Vodafone Group successfully tested connectivity in the upper 6GHz band during a trial in Spain, claiming to achieve download speeds double what today’s networks are capable of as it reiterated calls for a fair and balanced allocation of the spectrum.

The operator noted in a statement the trial was conducted by engineers in the country using a smartphone tuned to the anticipated amount of 6GHz spectrum band that will be made available in European countries, achieving download speeds of up to 5Gb/s and on average 2Gb/s in various indoor sites.

The latter was particularly important since around 75 per cent of mobile traffic comes from enclosed spaces such as homes, offices or cafes, it said.

Vodafone noted the technology’s potential to meet “comparable coverage levels” to today’s 5G networks, meaning the band can easily be deployed to existing mobile masts “when current bandwidth becomes exhausted”.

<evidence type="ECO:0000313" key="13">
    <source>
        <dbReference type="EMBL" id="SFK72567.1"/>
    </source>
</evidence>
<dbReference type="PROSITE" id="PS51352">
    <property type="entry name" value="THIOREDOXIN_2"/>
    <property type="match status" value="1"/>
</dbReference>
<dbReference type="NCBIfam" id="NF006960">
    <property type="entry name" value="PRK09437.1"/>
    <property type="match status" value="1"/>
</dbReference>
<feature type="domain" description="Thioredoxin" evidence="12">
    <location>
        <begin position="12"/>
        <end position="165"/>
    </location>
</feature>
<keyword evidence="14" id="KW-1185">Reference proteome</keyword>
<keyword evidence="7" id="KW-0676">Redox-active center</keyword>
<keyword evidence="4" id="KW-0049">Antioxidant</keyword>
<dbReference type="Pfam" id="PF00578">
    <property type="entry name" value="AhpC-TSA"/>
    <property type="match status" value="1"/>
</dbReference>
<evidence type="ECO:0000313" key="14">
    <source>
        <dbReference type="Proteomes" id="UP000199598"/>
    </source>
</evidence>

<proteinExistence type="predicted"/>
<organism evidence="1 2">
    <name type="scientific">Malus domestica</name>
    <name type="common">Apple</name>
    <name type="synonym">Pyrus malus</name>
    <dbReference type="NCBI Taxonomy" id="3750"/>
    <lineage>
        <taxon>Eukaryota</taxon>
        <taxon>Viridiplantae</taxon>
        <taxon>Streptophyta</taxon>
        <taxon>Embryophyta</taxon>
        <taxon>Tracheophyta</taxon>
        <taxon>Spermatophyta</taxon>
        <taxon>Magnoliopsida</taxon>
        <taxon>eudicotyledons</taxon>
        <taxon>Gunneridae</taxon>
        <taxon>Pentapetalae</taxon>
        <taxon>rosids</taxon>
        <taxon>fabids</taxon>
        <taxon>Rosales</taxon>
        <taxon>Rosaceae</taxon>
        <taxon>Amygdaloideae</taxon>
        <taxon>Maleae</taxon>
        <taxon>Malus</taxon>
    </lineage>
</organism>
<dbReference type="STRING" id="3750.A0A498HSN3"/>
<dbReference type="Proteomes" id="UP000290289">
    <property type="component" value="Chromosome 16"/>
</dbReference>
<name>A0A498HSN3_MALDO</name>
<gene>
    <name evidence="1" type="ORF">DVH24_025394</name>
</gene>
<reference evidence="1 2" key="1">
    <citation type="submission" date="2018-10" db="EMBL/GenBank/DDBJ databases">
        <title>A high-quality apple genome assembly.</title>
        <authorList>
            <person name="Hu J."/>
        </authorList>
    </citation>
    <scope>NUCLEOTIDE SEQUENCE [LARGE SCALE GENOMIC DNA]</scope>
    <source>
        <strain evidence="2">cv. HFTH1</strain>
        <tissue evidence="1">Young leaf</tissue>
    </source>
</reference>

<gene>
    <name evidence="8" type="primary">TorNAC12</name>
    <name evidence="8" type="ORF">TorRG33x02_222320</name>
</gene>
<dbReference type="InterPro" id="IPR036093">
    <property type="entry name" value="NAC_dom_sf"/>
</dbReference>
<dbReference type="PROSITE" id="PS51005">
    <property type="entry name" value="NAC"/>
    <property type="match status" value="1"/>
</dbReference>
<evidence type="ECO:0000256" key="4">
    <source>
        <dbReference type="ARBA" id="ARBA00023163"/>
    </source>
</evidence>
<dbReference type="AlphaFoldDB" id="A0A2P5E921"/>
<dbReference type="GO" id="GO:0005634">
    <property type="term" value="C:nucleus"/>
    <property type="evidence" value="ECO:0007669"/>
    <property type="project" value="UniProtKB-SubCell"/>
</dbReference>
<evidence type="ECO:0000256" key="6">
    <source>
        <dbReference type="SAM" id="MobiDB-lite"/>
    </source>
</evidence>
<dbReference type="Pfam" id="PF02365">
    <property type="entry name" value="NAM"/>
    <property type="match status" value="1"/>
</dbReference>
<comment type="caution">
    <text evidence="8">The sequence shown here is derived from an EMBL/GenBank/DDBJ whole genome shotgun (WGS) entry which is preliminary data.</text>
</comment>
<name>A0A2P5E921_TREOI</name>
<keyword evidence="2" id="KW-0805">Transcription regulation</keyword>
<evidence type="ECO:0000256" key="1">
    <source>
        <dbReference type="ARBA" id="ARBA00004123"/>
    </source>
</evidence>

Allocating the 6GHz band for mobile will guarantee faster connectivity for businesses and public services, according to Vodafone, and avoid a network capacity crunch in the next five to ten years. 

“Additional 5G spectrum would boost the digital transformation of businesses and public sector organisations, and support the European Commission’s ambition to have fast connectivity within reach of all populated areas by 2030,” said chief network officer at Vodafone Group Alberto Ripepi. 

Soaring demand 
Connectivity demands in Europe continue to rise by 30 per cent every year, driven by the number of devices connected to 5G, added Vodafone.

The allocation of the new 6GHz band will therefore enable “the industry to future-proof the progress of new services and technologies and the demands they place on the mobile network”. 

Vodafone’s trial comes ahead of the World Radiocommunication Conference in Dubai next month, where national regulators and industry members will decide on the future use of the spectrum.

FCC recently opened up the use of the 6GHz band for wearables to encourage more uptake and development of AR and VR applications.